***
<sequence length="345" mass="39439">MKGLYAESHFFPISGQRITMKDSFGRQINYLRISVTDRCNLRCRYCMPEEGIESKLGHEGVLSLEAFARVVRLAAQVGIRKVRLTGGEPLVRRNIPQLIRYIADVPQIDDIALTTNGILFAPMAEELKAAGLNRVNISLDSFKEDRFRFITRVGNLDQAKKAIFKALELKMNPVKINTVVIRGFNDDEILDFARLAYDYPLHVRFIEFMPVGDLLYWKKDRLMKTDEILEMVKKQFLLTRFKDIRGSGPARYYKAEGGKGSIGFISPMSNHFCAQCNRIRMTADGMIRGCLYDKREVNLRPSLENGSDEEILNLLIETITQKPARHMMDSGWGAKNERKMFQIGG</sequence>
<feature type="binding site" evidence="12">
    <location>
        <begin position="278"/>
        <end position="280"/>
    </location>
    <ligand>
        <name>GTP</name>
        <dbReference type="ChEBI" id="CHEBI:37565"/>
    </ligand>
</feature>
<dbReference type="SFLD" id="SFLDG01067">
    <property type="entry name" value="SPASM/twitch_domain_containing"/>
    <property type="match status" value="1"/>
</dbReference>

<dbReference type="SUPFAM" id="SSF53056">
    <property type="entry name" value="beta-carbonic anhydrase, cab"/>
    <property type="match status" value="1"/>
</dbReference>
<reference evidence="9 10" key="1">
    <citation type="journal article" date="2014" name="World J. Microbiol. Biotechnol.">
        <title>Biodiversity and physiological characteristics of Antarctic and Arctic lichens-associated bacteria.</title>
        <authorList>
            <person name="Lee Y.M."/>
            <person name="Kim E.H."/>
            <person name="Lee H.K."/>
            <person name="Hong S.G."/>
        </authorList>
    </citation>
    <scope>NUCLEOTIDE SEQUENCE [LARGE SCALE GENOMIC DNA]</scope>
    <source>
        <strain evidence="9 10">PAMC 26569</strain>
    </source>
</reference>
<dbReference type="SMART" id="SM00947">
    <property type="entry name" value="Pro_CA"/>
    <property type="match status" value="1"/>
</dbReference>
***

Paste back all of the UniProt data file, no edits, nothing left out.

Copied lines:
<sequence length="345" mass="39439">MKGLYAESHFFPISGQRITMKDSFGRQINYLRISVTDRCNLRCRYCMPEEGIESKLGHEGVLSLEAFARVVRLAAQVGIRKVRLTGGEPLVRRNIPQLIRYIADVPQIDDIALTTNGILFAPMAEELKAAGLNRVNISLDSFKEDRFRFITRVGNLDQAKKAIFKALELKMNPVKINTVVIRGFNDDEILDFARLAYDYPLHVRFIEFMPVGDLLYWKKDRLMKTDEILEMVKKQFLLTRFKDIRGSGPARYYKAEGGKGSIGFISPMSNHFCAQCNRIRMTADGMIRGCLYDKREVNLRPSLENGSDEEILNLLIETITQKPARHMMDSGWGAKNERKMFQIGG</sequence>
<feature type="binding site" evidence="12">
    <location>
        <begin position="278"/>
        <end position="280"/>
    </location>
    <ligand>
        <name>GTP</name>
        <dbReference type="ChEBI" id="CHEBI:37565"/>
    </ligand>
</feature>
<dbReference type="SFLD" id="SFLDG01067">
    <property type="entry name" value="SPASM/twitch_domain_containing"/>
    <property type="match status" value="1"/>
</dbReference>

<dbReference type="SUPFAM" id="SSF53056">
    <property type="entry name" value="beta-carbonic anhydrase, cab"/>
    <property type="match status" value="1"/>
</dbReference>
<reference evidence="9 10" key="1">
    <citation type="journal article" date="2014" name="World J. Microbiol. Biotechnol.">
        <title>Biodiversity and physiological characteristics of Antarctic and Arctic lichens-associated bacteria.</title>
        <authorList>
            <person name="Lee Y.M."/>
            <person name="Kim E.H."/>
            <person name="Lee H.K."/>
            <person name="Hong S.G."/>
        </authorList>
    </citation>
    <scope>NUCLEOTIDE SEQUENCE [LARGE SCALE GENOMIC DNA]</scope>
    <source>
        <strain evidence="9 10">PAMC 26569</strain>
    </source>
</reference>
<dbReference type="SMART" id="SM00947">
    <property type="entry name" value="Pro_CA"/>
    <property type="match status" value="1"/>
</dbReference>